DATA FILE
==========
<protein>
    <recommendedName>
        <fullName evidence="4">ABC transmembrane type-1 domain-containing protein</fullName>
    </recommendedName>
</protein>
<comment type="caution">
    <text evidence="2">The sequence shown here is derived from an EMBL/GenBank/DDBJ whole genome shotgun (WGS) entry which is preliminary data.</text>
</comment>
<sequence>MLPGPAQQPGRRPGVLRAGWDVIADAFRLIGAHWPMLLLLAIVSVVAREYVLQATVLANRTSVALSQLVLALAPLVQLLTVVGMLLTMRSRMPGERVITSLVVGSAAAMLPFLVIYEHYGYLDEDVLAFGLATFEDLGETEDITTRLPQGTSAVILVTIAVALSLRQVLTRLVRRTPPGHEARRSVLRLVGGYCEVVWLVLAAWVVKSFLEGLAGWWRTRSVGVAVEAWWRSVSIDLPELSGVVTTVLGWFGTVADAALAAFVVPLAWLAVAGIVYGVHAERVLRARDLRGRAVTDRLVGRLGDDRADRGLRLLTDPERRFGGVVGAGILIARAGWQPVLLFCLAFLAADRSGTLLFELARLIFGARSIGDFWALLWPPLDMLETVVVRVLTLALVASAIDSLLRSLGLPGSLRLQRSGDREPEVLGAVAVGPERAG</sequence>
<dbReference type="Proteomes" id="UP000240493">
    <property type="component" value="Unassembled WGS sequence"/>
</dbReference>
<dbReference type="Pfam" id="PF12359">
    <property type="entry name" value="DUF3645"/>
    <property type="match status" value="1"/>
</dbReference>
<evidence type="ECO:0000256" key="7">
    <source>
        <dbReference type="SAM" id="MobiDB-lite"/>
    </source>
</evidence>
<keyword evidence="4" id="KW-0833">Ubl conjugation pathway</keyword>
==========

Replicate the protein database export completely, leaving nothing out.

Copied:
<protein>
    <recommendedName>
        <fullName evidence="4">ABC transmembrane type-1 domain-containing protein</fullName>
    </recommendedName>
</protein>
<comment type="caution">
    <text evidence="2">The sequence shown here is derived from an EMBL/GenBank/DDBJ whole genome shotgun (WGS) entry which is preliminary data.</text>
</comment>
<sequence>MLPGPAQQPGRRPGVLRAGWDVIADAFRLIGAHWPMLLLLAIVSVVAREYVLQATVLANRTSVALSQLVLALAPLVQLLTVVGMLLTMRSRMPGERVITSLVVGSAAAMLPFLVIYEHYGYLDEDVLAFGLATFEDLGETEDITTRLPQGTSAVILVTIAVALSLRQVLTRLVRRTPPGHEARRSVLRLVGGYCEVVWLVLAAWVVKSFLEGLAGWWRTRSVGVAVEAWWRSVSIDLPELSGVVTTVLGWFGTVADAALAAFVVPLAWLAVAGIVYGVHAERVLRARDLRGRAVTDRLVGRLGDDRADRGLRLLTDPERRFGGVVGAGILIARAGWQPVLLFCLAFLAADRSGTLLFELARLIFGARSIGDFWALLWPPLDMLETVVVRVLTLALVASAIDSLLRSLGLPGSLRLQRSGDREPEVLGAVAVGPERAG</sequence>
<dbReference type="Proteomes" id="UP000240493">
    <property type="component" value="Unassembled WGS sequence"/>
</dbReference>
<dbReference type="Pfam" id="PF12359">
    <property type="entry name" value="DUF3645"/>
    <property type="match status" value="1"/>
</dbReference>
<evidence type="ECO:0000256" key="7">
    <source>
        <dbReference type="SAM" id="MobiDB-lite"/>
    </source>
</evidence>
<keyword evidence="4" id="KW-0833">Ubl conjugation pathway</keyword>